Piketty argues that as far back as in 1953, Kuznets, assuming that the context of the correlation he found may be incidental and not evolutionary in nature, insisted on excluding generalizing interpretations until the required research complementing his paper was conducted, i.e., until the required data were collected to obtain the respective results. However, only one year later, during a speech at a session of the American Economic Association, Kuznets was talking about his results in a different context, which was also presented in his 1955 publication. The latter, in addition to an accurate statistical analysis showing the reduction in inequality with income growth in the three developed economies, contains a considerable descriptive section suggesting, without the intermediate stages of rigorous analysis, an explanation for those statistical results. In this descriptive section, similar to his 1954 speech at the session of the American Economic Association one year before the publication, the author stresses the universal nature of the transition from lower to higher inequality at the early development stage and then back to lower inequality at a more mature stage. Because the results obtained from analyzing historical data for the United States, United Kingdom, and Germany were described by Kuznets as universal, they began to be considered as applying to developing countries in academic circles as well as in international financial institutions, such as the World Bank.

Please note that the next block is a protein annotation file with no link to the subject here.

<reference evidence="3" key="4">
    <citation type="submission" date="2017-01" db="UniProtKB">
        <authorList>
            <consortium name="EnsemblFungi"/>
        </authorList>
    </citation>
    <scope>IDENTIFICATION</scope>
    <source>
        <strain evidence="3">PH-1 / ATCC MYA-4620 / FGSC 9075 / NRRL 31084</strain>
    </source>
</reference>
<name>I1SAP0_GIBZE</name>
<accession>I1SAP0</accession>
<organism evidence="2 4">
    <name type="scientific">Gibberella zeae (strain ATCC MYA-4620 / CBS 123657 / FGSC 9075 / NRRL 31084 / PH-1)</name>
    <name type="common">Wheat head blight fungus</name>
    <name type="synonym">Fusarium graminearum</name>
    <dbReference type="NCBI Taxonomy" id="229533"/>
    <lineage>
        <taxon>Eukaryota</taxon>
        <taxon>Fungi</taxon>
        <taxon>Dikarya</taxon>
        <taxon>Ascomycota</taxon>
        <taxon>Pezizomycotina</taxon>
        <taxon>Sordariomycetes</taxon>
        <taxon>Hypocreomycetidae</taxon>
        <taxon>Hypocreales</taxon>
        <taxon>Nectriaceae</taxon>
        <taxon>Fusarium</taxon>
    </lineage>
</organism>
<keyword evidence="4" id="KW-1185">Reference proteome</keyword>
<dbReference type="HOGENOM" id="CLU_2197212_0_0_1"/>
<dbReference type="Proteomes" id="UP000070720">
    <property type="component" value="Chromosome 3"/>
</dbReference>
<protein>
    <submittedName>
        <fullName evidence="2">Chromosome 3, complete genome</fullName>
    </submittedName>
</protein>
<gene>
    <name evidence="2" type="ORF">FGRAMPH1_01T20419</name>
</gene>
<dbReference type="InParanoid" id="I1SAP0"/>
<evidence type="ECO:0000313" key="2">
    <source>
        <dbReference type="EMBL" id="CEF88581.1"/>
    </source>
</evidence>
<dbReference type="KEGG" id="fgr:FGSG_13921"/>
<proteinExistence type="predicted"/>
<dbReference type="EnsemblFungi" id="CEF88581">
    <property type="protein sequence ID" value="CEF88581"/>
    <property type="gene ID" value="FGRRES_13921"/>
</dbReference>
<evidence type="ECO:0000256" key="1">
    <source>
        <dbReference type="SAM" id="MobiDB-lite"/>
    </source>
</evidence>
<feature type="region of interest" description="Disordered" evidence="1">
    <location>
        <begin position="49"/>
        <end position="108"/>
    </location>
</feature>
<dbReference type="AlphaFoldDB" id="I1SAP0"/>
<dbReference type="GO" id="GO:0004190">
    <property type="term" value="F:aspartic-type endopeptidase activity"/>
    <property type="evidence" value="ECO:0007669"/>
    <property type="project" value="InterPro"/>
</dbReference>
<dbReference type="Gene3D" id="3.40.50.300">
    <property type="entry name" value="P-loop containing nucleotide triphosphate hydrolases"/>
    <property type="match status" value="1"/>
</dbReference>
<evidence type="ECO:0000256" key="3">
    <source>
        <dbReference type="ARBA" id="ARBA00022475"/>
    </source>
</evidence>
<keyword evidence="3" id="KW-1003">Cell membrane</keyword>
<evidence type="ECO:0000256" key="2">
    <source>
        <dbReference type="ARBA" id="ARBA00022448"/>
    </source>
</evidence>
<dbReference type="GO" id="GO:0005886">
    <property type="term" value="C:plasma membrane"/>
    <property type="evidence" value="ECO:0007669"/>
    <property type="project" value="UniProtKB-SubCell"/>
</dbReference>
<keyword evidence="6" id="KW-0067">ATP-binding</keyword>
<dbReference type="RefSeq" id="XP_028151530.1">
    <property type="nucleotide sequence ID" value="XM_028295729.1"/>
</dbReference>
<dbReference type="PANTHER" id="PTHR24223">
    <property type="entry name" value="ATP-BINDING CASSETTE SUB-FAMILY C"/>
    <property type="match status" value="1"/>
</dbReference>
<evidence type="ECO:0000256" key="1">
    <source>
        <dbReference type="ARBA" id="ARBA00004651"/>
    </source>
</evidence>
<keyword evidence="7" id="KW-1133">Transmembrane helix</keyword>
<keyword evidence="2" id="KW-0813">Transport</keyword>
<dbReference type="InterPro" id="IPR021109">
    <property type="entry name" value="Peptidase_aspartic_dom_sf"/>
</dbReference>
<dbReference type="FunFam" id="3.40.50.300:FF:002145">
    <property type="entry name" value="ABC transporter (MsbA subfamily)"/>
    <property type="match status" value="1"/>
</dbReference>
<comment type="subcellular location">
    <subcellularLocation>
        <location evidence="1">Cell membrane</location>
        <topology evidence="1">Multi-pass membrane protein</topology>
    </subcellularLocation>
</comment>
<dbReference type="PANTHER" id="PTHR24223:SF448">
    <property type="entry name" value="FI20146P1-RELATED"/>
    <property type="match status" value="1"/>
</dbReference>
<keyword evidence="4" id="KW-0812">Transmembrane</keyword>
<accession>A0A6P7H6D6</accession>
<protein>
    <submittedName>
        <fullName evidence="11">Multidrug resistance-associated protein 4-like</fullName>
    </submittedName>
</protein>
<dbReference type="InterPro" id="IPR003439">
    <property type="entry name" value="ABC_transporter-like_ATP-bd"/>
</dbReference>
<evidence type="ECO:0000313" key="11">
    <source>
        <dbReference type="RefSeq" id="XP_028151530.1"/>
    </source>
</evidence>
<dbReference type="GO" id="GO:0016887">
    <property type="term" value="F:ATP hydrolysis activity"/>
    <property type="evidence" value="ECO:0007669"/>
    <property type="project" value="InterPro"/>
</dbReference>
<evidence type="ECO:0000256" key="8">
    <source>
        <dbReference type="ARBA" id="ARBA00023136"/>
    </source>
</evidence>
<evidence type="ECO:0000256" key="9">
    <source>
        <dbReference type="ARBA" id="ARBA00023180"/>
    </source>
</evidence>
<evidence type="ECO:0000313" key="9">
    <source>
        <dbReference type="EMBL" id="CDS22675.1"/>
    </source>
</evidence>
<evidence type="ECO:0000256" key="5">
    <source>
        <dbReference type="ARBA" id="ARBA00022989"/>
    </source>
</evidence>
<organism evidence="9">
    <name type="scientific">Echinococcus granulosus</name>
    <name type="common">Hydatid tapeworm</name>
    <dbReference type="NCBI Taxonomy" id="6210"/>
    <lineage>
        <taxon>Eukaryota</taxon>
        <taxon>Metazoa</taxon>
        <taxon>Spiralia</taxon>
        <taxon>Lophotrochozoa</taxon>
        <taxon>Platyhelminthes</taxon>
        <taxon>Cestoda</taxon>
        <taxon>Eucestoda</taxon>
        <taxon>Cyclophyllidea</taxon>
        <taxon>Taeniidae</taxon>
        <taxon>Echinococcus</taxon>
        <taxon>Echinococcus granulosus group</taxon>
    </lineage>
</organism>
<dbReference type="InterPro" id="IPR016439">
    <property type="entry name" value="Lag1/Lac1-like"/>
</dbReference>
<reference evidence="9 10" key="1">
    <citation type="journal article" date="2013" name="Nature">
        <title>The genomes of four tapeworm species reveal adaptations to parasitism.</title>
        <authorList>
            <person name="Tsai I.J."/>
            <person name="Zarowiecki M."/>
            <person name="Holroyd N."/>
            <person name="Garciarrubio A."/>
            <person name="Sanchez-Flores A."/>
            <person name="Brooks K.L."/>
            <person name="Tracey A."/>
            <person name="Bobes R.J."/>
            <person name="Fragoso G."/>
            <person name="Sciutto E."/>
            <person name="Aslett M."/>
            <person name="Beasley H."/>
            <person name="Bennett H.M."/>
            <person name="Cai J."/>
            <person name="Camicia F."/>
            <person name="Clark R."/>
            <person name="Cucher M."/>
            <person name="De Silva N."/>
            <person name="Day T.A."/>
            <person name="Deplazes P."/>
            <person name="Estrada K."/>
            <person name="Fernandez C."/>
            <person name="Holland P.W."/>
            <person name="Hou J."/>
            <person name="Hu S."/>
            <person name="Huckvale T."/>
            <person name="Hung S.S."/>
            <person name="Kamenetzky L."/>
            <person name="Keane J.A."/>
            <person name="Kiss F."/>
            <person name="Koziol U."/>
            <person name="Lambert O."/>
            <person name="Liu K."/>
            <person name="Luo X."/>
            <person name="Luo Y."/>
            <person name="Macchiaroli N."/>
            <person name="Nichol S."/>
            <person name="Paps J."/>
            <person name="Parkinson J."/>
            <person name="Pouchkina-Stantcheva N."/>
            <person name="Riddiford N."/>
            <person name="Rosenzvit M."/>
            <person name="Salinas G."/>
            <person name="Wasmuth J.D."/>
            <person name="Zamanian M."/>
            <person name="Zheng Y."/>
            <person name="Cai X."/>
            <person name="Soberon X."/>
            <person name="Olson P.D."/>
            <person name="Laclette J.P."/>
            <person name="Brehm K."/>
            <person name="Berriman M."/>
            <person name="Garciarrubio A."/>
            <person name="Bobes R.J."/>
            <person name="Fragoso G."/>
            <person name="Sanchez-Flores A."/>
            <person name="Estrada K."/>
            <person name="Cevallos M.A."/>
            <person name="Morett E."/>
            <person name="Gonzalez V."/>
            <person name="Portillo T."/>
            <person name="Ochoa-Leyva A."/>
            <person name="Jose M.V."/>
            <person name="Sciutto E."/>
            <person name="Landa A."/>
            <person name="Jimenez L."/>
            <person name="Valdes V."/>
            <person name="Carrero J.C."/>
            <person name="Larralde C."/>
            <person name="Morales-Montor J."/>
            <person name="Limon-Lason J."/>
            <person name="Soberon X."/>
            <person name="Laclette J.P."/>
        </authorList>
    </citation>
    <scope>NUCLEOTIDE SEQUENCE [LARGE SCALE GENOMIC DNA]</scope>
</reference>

Apparently, this transition from scientific reserve in interpreting statistical results to intellectual speculations was primarily politically motivated. The goal of Kuznets’ speech before the American Economic Association in 1954 was to support efforts aimed at keeping developing countries under the influence of developed capitalist states. To this end, it was necessary to convince the governments of developing countries that the influence of economic growth on inequality really existed and, moreover, the results of this influence in the long run allowed for simultaneous economic growth and a reduction in inequality. Developing countries needed only to achieve higher sustainable rates of economic growth, and reduced inequality would automatically occur after a while. Thus, political regimes in those countries would achieve greater legitimacy and would become more stable. The developed world would be prepared to help them achieve higher economic growth rates, including through expertise and financial assistance from the World Bank, which, during approximately the same years, turned its attention from the post-war restoration of Western Europe to helping developing countries.